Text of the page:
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Posted: Tuesday 19 July, 2011 at 10:40 AM

St. Kitts and Nevis reinforces its capacity-building in oceanographic and climate change policy with UNESCO expertise

(l-r) Dr. David P. Doyle, Honorary Consul of St. Kitts and Nevis to France and Permanent Delegate to UNESCO, Dr Wendy Watson-Wright, Assistant Director General and Executive Secretary, UNESCO Intergovernmental Oceanographic Commission (IOC), and Lic Javie
Press Release

    BASSETERRE St. Kitts, July 19th 2011 - St. Kitts and Nevis will join the ranks of some 140 countries worldwide in signalling that it intends to become a member of the UNESCO-led Intergovernmental Oceanographic Commission (IOC).


    The Federation’s participation in this climate-change-relevant institution will enable the Government to greatly boost its capacity-building for the improvement, management and protection of the marine environment, and to be involved in the all-important Early Tsunami Warning Systems in the Caribbean region.


    In submitting the official notification signed by Hon. Nigel Carty, Minister of Education, to UNESCO’s director-General, Irina Bokova, and the assistant director general responsible for the IOC, Dr. Wendy Watson-Wright, on 27th June last at the UNESCO HQ in Paris, the Federation’s Permanent Delegate to UNESCO, Dr David P. Doyle, note that “by integrating St. Kitts-Nevis into the IOC framework we gain aid and advice from leading policy experts in the reduction of risks from tsunamis, storm surges, and other coastal hazards through the development and implementation of adaptation measures to strengthen the robustness of the highly vulnerable coastal communities, the associated infrastructure and the ecosystems”.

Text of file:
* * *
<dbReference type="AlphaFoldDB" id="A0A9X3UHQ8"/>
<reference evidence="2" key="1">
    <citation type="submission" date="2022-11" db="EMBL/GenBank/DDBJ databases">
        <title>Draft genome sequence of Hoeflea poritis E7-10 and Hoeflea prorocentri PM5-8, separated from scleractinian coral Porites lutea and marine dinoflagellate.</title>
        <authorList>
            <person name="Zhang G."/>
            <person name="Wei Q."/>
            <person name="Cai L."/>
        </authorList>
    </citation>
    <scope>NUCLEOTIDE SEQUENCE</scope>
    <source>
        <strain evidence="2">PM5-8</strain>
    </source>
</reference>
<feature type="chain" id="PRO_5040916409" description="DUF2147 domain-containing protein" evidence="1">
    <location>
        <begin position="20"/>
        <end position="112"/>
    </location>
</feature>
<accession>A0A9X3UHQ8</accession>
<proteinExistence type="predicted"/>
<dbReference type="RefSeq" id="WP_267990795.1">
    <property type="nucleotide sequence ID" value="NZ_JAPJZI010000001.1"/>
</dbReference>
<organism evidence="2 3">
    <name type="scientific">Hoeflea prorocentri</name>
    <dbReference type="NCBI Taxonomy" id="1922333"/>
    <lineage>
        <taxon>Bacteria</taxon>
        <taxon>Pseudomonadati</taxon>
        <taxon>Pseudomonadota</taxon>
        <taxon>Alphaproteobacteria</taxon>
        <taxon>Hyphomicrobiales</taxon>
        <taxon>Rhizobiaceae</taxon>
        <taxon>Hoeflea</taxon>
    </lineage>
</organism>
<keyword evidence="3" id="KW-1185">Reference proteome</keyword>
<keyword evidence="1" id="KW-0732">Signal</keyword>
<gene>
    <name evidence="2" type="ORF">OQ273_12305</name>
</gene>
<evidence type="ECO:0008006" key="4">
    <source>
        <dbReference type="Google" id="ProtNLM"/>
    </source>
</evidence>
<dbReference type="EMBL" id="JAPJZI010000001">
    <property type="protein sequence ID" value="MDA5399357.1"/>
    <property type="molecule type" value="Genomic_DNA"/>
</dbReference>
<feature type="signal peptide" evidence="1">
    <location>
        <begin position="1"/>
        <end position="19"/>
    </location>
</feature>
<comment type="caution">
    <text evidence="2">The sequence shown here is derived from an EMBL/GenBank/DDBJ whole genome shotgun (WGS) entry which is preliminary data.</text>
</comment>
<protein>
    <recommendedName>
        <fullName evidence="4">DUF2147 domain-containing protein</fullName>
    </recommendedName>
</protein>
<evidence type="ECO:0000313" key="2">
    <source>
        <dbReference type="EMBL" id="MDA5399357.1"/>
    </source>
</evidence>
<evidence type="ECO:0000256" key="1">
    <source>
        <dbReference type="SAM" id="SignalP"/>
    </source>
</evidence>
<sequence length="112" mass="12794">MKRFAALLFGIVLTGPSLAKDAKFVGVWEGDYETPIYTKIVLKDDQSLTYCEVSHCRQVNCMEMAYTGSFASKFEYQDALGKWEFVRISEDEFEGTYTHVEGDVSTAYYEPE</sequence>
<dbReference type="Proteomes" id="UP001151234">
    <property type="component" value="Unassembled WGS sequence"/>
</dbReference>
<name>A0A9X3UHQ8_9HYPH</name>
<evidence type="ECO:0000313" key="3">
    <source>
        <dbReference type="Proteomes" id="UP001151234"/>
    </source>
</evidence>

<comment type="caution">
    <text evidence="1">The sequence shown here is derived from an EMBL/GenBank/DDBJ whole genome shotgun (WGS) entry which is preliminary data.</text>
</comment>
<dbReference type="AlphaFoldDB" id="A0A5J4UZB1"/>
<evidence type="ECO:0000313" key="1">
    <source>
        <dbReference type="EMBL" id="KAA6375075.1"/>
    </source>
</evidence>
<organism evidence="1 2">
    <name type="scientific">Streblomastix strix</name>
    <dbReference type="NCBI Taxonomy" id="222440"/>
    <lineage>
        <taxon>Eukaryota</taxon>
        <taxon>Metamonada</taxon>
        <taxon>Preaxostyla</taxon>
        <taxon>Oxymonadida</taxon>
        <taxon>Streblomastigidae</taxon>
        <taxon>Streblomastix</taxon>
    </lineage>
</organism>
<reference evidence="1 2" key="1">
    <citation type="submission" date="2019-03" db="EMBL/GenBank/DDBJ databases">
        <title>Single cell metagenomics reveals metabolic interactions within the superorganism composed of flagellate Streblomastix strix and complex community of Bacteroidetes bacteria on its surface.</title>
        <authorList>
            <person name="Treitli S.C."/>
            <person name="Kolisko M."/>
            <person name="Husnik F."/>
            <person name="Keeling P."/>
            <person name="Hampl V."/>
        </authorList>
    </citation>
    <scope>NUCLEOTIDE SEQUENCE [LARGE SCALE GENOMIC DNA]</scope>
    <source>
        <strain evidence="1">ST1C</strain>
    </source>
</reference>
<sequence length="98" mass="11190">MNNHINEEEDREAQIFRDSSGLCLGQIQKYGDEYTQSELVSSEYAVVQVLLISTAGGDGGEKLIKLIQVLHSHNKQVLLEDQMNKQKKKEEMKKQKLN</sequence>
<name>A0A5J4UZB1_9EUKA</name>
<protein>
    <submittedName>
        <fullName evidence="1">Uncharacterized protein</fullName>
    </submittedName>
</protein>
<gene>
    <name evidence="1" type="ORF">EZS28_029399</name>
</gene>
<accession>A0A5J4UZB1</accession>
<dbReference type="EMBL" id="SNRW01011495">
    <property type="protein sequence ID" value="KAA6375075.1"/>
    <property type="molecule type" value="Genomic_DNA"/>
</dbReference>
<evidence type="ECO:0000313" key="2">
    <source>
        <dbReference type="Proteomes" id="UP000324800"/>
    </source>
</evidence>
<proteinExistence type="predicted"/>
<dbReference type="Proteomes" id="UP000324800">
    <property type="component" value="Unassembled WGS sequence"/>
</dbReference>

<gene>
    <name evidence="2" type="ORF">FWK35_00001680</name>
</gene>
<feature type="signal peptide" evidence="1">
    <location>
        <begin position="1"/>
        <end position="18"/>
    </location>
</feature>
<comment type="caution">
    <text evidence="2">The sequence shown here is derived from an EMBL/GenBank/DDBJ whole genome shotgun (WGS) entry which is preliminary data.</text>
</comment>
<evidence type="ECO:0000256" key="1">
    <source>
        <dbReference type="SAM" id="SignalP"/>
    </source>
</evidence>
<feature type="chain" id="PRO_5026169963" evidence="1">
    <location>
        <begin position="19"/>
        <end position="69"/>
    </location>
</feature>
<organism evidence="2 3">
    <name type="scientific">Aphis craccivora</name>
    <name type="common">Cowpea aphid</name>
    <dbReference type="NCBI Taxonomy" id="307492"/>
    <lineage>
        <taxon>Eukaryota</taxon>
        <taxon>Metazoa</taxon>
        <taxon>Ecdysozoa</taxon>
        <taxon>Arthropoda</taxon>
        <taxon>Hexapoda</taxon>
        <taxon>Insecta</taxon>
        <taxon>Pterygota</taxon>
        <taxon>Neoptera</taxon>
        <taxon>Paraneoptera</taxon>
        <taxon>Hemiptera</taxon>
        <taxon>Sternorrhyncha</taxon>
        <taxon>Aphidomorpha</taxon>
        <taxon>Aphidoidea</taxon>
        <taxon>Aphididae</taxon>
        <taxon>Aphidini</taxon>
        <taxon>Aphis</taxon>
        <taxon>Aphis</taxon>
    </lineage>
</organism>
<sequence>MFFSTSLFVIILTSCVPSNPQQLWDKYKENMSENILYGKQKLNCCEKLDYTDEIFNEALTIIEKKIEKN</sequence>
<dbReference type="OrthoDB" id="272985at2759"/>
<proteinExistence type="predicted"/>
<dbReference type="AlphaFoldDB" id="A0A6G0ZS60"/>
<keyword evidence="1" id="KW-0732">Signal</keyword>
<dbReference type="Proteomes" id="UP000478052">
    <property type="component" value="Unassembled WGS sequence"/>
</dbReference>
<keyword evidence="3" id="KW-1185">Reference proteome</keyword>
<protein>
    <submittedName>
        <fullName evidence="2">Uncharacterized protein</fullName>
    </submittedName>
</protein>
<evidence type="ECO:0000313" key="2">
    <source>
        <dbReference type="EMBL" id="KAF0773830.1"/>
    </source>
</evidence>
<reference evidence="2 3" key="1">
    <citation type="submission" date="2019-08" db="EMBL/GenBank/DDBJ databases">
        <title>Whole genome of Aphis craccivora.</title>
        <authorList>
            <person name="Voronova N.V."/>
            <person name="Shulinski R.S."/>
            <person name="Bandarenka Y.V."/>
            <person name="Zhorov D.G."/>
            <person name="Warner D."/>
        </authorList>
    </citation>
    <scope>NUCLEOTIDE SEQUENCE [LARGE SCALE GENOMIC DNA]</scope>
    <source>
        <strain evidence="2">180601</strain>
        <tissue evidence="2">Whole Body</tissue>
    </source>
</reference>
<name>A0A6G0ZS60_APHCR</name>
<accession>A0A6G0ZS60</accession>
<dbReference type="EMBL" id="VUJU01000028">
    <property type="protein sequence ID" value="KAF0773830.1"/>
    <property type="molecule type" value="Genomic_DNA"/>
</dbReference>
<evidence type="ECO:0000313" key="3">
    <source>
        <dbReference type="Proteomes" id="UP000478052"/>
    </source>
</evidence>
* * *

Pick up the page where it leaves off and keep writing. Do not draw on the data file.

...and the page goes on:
Added Mr Antonio Maynard, secretary-general of the St. Kitts-Nevis National Commission for UNESCO, “the decision to join the IOC - coming on the heals of a successful ministerial conference in St. Kitts-Nevis last March on climate-change policy which recommended intensified IOC coverage of the Caribbean region - will enable us to engage in Sea Level Monitoring and early-warning systems of impending storms, Tsunami and hurricanes”.


    IOC has pioneered high-tech systems to detect changes on climate patterns through Tide Gauges, which confirm tsunami heights, arrival times at coastal locations, and validate tsunami inundation models. Additional techniques are also available such as DART Buoys that confirm tsunamis and real time forecasting of tsunamis, as well as access to geophysical instrumentation, GPS, hydroacoustic sensors.


    Over time, St. Kitts-Nevis will become a member of the Intergovernmental Coordinating Group for the Tsunami and other Coastal Hazards Warning System for the Caribbean and Adjacent Regions (ICG CARIBE EWS)










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